Having played with an EnerGel before, I decided it was time to continue sauntering down needle-point micro-tip lane and go straight for the 0.35mm version of the EnerGel pen.
This pen is another entry in the plastic lightweight class (firm plastic that still has a little give to it; not brittle), with a metal clip, metal tip, and several nice little design accents that make it stand out.
Like the gill-slits showing off the smoky semi-transparent grey plastic beneath. No function (to my knowledge). Purely design. And I love it. Anything that differentiates a pen from being a long, simple cylinder is a step in the right direction, in my book. The labeling on the cap is also useful, provided you have this pen in enough sizes that differentiating between EnerGels is something you’d need to ever do (as this is the only EnerGel I have in this design, the utility is somewhat lost on me).
I’m currently torn as to whether I’d like to see the barrel itself come in other sparkly color options; the blue is classy enough as not to be garish, but I could see an expanded color barrel line quickly devolving into a brouhaha of tween-branded, gaudy-looking, eye-corrupting, sparkle-rainbow-pukefest. Perhaps if the line were restricted to [color]-black barrels (blue-black, violet-black, burgundy-black, green-black, black-black) then the EnerGel could remain respectable but add a touch of individualization.
The cap clicks onto the end of the pen to post, which is nicely reassuring. You know then the cap is in place. It’s not going anywhere. I just shook this posted pen in front of my coworkers to prove this very point. And the cap, as I just mentioned, did not go anywhere.
The grip is a shiny-sparkle-metallic-colored rubber matching the body of the pen. Comfortable enough; or at least, not of discomfort, which I’d have noticed. What was uncomfortable, however, was the plastic ridge above the grip, where the plastic of the cap meets the body of the pen. After writing for a while, I was particularly aware of the discomfort it was causing me, and found myself wishing I had some way to take the ink cartridge out of the pen body and move it to the EnerGel RT body (I have not, as yet, found such a way). This is one of my biggest complaints with this pen. Maybe it’s just a problem with how I hold my gnarled left hand as I write my hooked scrawlings, but at the end of the written review I was glad to give my thumb a rest from the pressing plastic.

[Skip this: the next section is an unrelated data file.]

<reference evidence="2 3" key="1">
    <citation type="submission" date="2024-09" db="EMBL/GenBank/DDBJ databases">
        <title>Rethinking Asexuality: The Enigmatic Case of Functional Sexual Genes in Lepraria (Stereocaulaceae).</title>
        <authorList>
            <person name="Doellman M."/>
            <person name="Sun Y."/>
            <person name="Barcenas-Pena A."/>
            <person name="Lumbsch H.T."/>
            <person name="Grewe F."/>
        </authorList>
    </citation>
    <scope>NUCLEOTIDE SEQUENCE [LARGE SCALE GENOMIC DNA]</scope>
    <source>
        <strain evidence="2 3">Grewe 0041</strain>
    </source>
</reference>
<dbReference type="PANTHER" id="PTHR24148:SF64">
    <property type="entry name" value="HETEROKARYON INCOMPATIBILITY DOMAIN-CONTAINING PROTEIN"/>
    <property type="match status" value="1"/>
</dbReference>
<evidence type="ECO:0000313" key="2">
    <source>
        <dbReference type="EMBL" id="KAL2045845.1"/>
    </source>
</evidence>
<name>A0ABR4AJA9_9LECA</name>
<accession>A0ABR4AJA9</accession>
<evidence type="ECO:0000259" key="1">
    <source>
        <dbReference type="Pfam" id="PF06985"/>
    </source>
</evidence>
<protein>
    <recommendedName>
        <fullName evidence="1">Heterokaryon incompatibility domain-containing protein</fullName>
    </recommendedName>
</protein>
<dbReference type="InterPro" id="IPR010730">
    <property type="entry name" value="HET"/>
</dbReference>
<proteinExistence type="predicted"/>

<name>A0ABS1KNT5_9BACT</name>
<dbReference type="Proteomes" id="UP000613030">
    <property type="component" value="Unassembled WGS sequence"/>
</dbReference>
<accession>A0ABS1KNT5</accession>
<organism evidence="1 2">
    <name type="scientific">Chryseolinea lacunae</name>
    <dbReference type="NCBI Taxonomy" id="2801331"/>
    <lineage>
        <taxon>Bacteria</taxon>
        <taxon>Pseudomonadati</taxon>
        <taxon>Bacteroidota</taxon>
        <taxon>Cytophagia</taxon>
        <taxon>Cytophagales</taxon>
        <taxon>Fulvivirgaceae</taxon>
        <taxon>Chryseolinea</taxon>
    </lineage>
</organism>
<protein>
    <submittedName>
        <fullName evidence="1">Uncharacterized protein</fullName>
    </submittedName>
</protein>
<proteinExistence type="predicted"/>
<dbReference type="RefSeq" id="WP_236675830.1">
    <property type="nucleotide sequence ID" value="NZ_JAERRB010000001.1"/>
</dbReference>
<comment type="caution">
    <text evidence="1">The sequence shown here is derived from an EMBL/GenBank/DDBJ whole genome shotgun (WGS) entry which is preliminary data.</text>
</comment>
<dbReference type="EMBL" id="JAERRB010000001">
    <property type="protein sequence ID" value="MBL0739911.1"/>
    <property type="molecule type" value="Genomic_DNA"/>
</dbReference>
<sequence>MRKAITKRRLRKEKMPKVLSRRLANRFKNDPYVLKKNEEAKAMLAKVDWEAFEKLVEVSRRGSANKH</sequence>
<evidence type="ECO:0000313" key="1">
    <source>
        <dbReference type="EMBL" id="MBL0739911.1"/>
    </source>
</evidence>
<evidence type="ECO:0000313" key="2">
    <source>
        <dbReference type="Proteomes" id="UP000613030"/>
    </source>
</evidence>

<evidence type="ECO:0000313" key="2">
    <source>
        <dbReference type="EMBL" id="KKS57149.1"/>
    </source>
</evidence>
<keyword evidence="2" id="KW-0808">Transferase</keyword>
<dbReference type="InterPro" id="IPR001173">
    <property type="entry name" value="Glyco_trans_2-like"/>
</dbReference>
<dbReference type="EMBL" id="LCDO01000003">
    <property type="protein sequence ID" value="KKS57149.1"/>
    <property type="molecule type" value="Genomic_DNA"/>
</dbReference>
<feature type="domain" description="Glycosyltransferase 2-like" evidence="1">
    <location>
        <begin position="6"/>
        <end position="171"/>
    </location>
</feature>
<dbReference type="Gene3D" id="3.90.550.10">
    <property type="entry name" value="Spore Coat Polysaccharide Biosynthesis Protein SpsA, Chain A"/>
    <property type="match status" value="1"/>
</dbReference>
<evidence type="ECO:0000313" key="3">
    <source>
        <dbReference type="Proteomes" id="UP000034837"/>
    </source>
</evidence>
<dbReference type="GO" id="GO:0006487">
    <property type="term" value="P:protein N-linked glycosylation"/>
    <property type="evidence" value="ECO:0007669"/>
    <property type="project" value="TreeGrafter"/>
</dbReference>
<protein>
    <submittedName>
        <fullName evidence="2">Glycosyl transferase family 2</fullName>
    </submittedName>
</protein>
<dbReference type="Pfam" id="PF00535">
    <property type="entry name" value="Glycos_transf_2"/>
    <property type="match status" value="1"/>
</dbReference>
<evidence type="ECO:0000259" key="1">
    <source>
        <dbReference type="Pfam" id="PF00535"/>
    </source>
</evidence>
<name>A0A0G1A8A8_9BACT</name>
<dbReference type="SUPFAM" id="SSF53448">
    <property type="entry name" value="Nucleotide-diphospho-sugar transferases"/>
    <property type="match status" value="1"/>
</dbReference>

As for the actual writing performance, this is just a finer-tipped version of the other EnerGel I reviewed, with all the same benefits and problems. It writes dark and smooth, but puts out maybe the teensiest bit more ink than I think a pen of its nib size should. I did not experience faster drying times from this pen more than any other pen; drying times seem almost entirely at the mercy of the paper used. And though the writing remained pretty crisp all through dragging my hand across the page, my skin still picked up and moved ink particles around the page–if you look closely (maybe you can’t actually see it in my scan, but I can see it as I obsessively press the paper to my eyeballs) you can see that bits of ink have been smudged onto white spaces. How the letters remain crisp in spite of this flaw is probably dark wizardry.
Do not be lured by Pentel’s claims of this pen being “Ideal for Lefties”–this is not the Holy Grail we’ve been looking for. What this pen is, is it’s a good gel pen with a nice, fun, yet professional design. Another good contender in the micro-tip category, just watch for ink getting picked up on your hands, and hopefully you won’t have the same problems with the grip that I have. The only thing that could make this pen better (without actually changing anything about its production) would be if it were generally available in American chain stores (hint, hint, Target, you’ve been getting a good selection going lately, you should think about picking up this pen, hint).